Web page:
Volkswagen’s new ID software upgrade hints at future self-driving functions
‘Swam data’ is a term that has been cropping up more frequently in the past year or two. It refers to data collected from multiple sources (the swarm) and shared via the cloud with all the individuals of the swarm. It can be used for all kinds of things, including, for example, warning drivers of upcoming hazards and adverse road-surface conditions.
Last month, Volkswagen announced the latest version of its Travel Assist with Swarm Data. The technology is part of the Volkswagen Group’s ADAS suite, and while its announcement was relatively low-key, the technology behind it is intended to underpin new navigation standards for autonomous driving.
Back in 2017, Volkswagen signed an agreement with Israeli tech firm Mobileye to develop the feature, which is based on Mobileye’s Road Experience Management system. REM is a camera-based map and localisation technology that acquires high-definition track data of individual cars. Two front-facing cameras ‘see’ lane markings and road information, which is interpreted by Mobileye’s systems and compressed and then flows to a cloud. As the store of data grows, it’s used to build and continuously improve high-definition digital maps with very precise localisation information.
‘Localisation’ is a key word in the field of autonomous driving, referring to the fact that to operate autonomously at all, a vehicle must first know its location at any given time to within a few centimetres (hence ‘high definition’).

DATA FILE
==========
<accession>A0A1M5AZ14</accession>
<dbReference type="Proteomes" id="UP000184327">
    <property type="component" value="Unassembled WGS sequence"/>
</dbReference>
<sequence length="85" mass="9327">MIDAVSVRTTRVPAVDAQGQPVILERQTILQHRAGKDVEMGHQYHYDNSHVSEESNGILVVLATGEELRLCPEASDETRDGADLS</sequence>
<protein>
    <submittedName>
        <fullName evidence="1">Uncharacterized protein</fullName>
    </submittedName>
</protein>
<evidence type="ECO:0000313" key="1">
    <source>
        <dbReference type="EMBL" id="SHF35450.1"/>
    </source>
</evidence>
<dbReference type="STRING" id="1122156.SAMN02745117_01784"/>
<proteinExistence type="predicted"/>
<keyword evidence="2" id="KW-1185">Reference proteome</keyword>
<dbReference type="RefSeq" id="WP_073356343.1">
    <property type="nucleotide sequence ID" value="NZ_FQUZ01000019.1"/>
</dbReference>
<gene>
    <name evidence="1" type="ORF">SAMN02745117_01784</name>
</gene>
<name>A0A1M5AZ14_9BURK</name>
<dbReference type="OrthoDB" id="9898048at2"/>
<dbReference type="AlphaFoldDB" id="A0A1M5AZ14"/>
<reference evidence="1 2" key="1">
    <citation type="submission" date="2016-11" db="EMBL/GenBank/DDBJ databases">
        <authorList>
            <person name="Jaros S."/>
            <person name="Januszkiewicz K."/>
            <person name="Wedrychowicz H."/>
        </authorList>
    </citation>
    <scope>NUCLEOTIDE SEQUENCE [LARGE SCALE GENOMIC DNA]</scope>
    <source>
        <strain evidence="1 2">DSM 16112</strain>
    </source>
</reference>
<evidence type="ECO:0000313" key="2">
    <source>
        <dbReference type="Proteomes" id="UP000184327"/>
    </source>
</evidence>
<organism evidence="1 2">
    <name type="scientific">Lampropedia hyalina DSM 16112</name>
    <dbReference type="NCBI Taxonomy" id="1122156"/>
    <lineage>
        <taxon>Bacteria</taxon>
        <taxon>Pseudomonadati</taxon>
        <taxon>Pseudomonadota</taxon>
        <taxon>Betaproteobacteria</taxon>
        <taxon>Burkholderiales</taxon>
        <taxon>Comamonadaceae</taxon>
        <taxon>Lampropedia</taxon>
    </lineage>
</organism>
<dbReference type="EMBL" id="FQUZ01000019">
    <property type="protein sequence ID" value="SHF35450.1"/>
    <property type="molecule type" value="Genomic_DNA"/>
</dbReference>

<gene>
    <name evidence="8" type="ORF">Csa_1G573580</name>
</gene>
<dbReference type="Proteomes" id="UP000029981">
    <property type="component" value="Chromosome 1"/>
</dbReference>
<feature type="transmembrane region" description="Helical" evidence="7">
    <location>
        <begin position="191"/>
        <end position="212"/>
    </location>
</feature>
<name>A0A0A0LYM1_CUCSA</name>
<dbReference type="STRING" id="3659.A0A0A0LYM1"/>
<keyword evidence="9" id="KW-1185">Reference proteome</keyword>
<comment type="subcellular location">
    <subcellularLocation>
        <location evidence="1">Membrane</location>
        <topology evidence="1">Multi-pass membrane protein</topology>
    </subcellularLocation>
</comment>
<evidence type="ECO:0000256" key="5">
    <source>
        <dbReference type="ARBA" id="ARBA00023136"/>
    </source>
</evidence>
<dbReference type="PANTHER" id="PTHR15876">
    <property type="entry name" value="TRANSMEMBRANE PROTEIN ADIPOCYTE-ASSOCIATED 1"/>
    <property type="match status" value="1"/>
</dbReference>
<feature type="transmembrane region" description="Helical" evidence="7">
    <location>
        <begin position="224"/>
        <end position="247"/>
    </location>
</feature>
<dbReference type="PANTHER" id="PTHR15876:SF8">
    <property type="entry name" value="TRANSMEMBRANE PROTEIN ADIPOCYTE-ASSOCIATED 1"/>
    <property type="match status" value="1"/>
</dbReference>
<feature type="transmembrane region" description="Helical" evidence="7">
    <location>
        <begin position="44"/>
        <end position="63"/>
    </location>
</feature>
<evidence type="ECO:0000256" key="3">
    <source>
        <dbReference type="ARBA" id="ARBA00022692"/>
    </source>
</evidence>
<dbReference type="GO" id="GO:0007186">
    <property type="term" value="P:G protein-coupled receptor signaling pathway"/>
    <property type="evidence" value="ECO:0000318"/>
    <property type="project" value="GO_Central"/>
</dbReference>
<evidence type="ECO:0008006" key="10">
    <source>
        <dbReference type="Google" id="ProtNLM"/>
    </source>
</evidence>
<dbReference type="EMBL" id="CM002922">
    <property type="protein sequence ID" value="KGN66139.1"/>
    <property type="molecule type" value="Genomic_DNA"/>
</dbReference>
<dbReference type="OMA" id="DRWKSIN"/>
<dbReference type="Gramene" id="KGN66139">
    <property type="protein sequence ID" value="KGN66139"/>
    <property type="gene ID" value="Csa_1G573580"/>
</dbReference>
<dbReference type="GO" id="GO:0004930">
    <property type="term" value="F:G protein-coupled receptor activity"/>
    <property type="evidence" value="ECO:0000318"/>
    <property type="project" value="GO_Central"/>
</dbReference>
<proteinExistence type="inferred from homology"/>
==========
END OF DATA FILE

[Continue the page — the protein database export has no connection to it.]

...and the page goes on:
The new Travel Assist with Swarm Data does the things associated with any decent adaptive cruise control (ACC) system but can also drive slightly to the left of the lane, rather than exactly in the middle, adjust to the driver’s style and adapt to local speed limits and road layouts, such as corners and roundabouts, in ACC mode. Two radar sensors at the rear and ultrasound also let the car keep an eye on surrounding traffic; and at more than 55mph on motorways, it can actively support lane-change manoeuvres if the driver wants it to.
When it’s activated, all the driver has to do is use the indicator and the car will make the manoeuvre if the coast is clear. A telling detail, which reveals the system as perhaps being more sophisticated than what has gone before, is that the new Travel Assist feature can provide driver support where there’s only one lane marking by aligning itself with a detected lane boundary. This means that even on country roads with no central lane marking, the car should be able to stay on track. Seat and Skoda will also use the tech.
Earlier this year at the Las Vegas tech show CES, Ford and Geely-owned EV brand Zeekr also joined Mobileye to announce programmes involving the firm’s mapping system. Ford aims to incorporate REM into its Bluecruise hands-free driving system for use on 130,000 miles of ‘pre-qualified’ roads in North America. Blue lighting on the instruments lets the driver know that the car is in a hands-free zone. One of the first cars to get it is the Mustang Mach-E.
American materials company Urbix has come up with a graphite-processing method that it claims uses 10% of the energy and 6% of the acid in 7% of the time and with double the yield of lithium-ion-anode-grade graphite compared with existing processes.
It aims to supply 30% of all EV battery material in Europe, reducing dependence on China, which supplies almost all of the graphite for EV batteries used today.